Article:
Senate Judiciary Chairman Lindsey Graham has also repeatedly called for overriding the Flores settlement, which in its current interpretation forced law enforcement during the Trump and Obama administrations to choose between releasing families prematurely or separating minor migrants from their parents. He similarly wants to amend the William Wilberforce Trafficking Victims Protection Reauthorization Act of 2008, which experts say prevents deportation of minors to countries other than Mexico or Canada.
“It doesn’t matter who he picks” to replace Nielsen, Graham said. “It’s not going to solve the problems at the border until you change the laws.”
Sens. Tom Cotton, David Perdue, and Josh Hawley this week also reintroduced their own Trump-approved proposal that focuses more on limiting legal immigration. The bill, called the Reforming American Immigration for a Strong Economy Act, would put a 50,000-count annual quota on refugees seeking permanent residency.
Senate Republicans, remembering widespread criticism last year of the Trump administration’s separation of children from their families and District Judge Dana Sabraw’s decision forbidding it, are loathe to return to that practice. Trump himself Tuesday said that following Nielsen’s exit, he is “not looking to” reinstate a family-separation policy.
A bipartisan group of senators, including Rob Portman, Richard Blumenthal, James Lankford, and Tom Carper also reintroduced legislation on Thursday requiring the Health and Human Services Department to better track and care for unaccompanied children crossing the border.
Congressional Republicans also see “catch-and-release” as an ineffective form of border security given the ease with which undocumented immigrants with pending asylum cases can simply miss their hearing date and stay in the country illegally.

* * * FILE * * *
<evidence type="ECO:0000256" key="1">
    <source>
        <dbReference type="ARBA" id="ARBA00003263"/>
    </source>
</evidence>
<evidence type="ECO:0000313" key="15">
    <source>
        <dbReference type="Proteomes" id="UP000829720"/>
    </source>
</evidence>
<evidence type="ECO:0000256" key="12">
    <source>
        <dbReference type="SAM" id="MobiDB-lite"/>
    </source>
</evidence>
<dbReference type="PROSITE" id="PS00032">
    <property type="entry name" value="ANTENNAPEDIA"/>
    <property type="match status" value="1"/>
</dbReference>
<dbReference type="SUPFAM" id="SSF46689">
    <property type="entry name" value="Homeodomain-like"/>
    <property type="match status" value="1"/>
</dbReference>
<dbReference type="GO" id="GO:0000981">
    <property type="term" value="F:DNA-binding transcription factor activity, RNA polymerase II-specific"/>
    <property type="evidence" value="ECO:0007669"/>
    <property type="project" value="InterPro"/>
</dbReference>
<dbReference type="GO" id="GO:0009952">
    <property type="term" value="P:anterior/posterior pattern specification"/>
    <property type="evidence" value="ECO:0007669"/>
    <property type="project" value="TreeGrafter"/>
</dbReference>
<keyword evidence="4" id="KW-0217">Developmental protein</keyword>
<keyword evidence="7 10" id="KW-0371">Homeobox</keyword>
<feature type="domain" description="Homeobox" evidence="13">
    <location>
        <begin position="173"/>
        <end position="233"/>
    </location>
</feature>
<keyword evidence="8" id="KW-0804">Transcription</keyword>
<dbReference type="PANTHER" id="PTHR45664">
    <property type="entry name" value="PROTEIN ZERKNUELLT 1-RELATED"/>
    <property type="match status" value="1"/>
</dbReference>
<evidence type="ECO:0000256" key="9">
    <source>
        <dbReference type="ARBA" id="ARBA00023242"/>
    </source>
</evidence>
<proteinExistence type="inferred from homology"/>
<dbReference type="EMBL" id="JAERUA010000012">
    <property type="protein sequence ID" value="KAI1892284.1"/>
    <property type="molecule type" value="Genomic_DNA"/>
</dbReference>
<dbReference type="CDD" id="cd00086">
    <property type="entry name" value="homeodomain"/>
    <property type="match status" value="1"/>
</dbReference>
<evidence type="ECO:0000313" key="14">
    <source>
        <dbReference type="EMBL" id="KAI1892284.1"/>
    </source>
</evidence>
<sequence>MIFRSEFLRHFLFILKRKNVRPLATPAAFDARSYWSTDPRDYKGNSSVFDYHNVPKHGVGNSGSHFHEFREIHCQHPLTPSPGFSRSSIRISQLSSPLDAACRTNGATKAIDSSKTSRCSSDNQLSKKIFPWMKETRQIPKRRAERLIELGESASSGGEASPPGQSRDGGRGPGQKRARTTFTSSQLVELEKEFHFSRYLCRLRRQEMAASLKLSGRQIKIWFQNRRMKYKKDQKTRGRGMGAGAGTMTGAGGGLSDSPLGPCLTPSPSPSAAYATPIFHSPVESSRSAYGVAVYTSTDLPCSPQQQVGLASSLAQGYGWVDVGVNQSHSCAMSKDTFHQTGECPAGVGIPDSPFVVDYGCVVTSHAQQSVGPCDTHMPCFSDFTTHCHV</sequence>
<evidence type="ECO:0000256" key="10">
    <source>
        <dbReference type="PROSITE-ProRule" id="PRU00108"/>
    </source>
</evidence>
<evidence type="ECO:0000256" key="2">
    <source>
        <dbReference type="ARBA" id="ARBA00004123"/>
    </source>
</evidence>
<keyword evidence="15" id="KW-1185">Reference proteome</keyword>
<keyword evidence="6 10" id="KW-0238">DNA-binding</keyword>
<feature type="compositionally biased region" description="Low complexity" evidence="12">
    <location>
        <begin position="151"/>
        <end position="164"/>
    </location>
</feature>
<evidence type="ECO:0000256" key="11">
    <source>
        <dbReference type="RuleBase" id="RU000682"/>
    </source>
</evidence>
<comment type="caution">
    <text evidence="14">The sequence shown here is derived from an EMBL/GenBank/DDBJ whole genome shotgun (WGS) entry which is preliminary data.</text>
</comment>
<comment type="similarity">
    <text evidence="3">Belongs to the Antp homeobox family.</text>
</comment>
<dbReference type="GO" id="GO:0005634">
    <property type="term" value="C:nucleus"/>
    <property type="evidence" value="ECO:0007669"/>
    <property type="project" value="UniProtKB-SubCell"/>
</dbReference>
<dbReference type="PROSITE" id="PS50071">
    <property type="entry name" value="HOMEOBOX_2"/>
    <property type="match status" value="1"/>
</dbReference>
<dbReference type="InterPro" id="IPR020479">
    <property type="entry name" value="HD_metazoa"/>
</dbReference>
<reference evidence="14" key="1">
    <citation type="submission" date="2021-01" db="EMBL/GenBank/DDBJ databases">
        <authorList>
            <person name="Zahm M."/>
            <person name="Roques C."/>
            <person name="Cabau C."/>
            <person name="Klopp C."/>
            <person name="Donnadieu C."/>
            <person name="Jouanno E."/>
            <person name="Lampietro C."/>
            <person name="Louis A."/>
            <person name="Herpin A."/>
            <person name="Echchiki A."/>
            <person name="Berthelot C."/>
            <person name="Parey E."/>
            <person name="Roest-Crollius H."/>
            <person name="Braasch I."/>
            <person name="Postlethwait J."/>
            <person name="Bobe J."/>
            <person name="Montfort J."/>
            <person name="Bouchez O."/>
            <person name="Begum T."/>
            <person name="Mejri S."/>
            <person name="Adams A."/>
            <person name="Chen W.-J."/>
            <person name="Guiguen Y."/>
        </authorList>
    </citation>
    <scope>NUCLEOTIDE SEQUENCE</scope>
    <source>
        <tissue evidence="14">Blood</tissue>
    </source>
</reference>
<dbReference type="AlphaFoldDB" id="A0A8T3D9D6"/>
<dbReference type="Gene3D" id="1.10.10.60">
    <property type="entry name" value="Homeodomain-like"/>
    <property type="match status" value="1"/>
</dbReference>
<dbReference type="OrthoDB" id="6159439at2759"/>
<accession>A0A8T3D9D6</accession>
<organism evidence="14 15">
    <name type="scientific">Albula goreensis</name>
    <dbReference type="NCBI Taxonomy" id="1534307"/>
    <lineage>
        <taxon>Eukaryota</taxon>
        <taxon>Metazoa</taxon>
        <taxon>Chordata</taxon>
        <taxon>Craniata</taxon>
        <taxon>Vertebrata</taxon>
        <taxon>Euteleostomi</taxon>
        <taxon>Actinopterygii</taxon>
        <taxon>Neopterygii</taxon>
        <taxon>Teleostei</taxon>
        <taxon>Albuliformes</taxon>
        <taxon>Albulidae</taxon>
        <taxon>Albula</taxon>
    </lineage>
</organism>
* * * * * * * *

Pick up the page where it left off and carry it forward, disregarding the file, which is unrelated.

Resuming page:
Johnson said Tuesday that Democrats have privately expressed interest in tackling the overloaded asylum system, and Graham said last week he was “willing to give Democrats something” to address loopholes in current asylum law or deportation to Central America.
But it’s unlikely that Republicans will find Democratic supporters necessary to pass either chamber. Democratic Sen. Jacky Rosen at a Homeland Security hearing Tuesday, speaking “as a granddaughter of Jewish immigrants from Eastern Europe,” compared efforts to curb asylum grants to the time Washington “used security concerns as an excuse to turn away thousands of refugees” in the 20th century.
“I got a real problem with it,” agreed Senate Minority Whip Dick Durbin. He said that while he “sympathize[s] with the volume issue,” he stressed that making it “extremely difficult” for refugees to enter the country wouldn’t be “consistent with American values.”
Democrats are open to other ideas. At a Homeland Security hearing last week on migration, Carper said holding asylum hearings at consulates abroad “makes some sense.” Others continue to pursue the elusive goal of comprehensive immigration reform.
“We have tried to deal with them on discrete legislation many times with no avail,” said Sen. Amy Klobuchar, a Minnesota Democrat running for president.